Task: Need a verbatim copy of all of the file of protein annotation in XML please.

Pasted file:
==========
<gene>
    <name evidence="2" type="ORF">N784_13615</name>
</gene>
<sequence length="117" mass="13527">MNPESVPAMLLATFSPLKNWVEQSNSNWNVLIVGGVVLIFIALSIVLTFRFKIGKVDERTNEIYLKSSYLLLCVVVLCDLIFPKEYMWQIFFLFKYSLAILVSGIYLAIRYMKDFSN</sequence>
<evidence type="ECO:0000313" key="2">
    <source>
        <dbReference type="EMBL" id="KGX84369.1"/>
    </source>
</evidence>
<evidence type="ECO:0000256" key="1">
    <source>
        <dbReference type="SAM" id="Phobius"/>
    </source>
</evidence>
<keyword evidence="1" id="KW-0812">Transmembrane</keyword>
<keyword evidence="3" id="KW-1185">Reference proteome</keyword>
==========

<gene>
    <name evidence="2" type="ORF">N784_13615</name>
</gene>
<sequence length="117" mass="13527">MNPESVPAMLLATFSPLKNWVEQSNSNWNVLIVGGVVLIFIALSIVLTFRFKIGKVDERTNEIYLKSSYLLLCVVVLCDLIFPKEYMWQIFFLFKYSLAILVSGIYLAIRYMKDFSN</sequence>
<evidence type="ECO:0000313" key="2">
    <source>
        <dbReference type="EMBL" id="KGX84369.1"/>
    </source>
</evidence>
<evidence type="ECO:0000256" key="1">
    <source>
        <dbReference type="SAM" id="Phobius"/>
    </source>
</evidence>
<keyword evidence="1" id="KW-0812">Transmembrane</keyword>
<keyword evidence="3" id="KW-1185">Reference proteome</keyword>